The fatigued you is not the ideal, guitar-practicing you. Even if you’re not a “morning person,” you may still feel that anything is possible in the morning.
Practice Tips for Guitar
One way to get better at guitar is to develop an effective practice routine and stick to it. Over the years, Guitar Noise has come up with countless tips and lessons on how to improve your practice routine. The lessons on this page are all about maximizing your practice time.
Whether you are a guitar teacher or a self-taught guitar player you are likely to come across problems related to playing in time and interpreting rhythm. In this series of articles TeachGuitar.com’s Nick Minnion looks at where these problems spring from and what can be done to address them.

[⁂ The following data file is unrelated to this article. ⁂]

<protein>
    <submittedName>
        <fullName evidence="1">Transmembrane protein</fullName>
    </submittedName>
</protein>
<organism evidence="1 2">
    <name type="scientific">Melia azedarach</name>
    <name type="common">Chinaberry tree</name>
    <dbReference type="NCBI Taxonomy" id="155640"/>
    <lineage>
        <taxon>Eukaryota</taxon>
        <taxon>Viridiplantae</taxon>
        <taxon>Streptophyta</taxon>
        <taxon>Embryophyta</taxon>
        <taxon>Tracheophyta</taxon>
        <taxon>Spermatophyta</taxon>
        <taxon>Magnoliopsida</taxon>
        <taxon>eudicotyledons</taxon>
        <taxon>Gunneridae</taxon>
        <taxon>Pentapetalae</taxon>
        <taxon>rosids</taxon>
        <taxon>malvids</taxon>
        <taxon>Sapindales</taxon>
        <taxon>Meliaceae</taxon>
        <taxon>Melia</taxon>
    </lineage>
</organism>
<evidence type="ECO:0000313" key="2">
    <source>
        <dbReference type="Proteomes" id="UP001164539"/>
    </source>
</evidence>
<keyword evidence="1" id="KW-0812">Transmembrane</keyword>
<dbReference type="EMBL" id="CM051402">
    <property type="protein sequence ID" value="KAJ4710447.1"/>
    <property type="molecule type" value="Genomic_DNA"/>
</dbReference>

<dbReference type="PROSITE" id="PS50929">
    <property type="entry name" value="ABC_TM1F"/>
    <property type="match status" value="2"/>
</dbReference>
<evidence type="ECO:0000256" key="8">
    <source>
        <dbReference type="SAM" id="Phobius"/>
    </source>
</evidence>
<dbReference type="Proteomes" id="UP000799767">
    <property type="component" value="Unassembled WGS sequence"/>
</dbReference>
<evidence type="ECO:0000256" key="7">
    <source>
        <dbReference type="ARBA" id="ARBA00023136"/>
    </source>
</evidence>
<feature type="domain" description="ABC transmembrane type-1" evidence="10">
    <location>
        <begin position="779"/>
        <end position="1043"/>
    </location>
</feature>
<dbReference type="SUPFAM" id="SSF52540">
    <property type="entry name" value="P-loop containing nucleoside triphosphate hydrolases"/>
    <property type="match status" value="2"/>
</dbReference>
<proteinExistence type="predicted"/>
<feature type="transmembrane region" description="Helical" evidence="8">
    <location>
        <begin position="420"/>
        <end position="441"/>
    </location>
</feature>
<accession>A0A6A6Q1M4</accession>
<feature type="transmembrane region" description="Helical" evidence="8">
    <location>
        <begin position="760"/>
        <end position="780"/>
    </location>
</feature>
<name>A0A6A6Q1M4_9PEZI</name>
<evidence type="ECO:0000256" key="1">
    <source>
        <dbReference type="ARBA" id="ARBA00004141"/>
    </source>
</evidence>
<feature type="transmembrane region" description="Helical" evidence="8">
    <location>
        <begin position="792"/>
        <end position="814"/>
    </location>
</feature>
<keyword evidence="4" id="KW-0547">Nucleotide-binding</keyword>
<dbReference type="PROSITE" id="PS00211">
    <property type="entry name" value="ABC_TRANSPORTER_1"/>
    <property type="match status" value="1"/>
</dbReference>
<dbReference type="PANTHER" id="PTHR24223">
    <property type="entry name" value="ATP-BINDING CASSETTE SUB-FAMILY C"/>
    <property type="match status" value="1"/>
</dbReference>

As the tutorial resources you have at your beck and call get more and more sophisticated, it gets harder to remember that learning guitar is all about playing guitar. That means if you want to be able to play your instrument, you have to go through all the “grunt work” – that means practicing. And for many players the biggest aspect they need to work on is not using their eyes.
Is it better to practice a piece slowly at first or quickly? Teachers and players usually recommend slowly, but there are instances where fast might work. Jamie explores why both methods work, but more importantly details how to recognize and determine when one method is better than the other.
Practicing the electric guitar can be problematic in the best of situations, and downright hard when you have to worry about your volume levels. Mark Mills returns to the pages of Guitar Noise with a very cool solution that lets you practice at a more than reasonable volume while not disturbing either your family or your neighbors.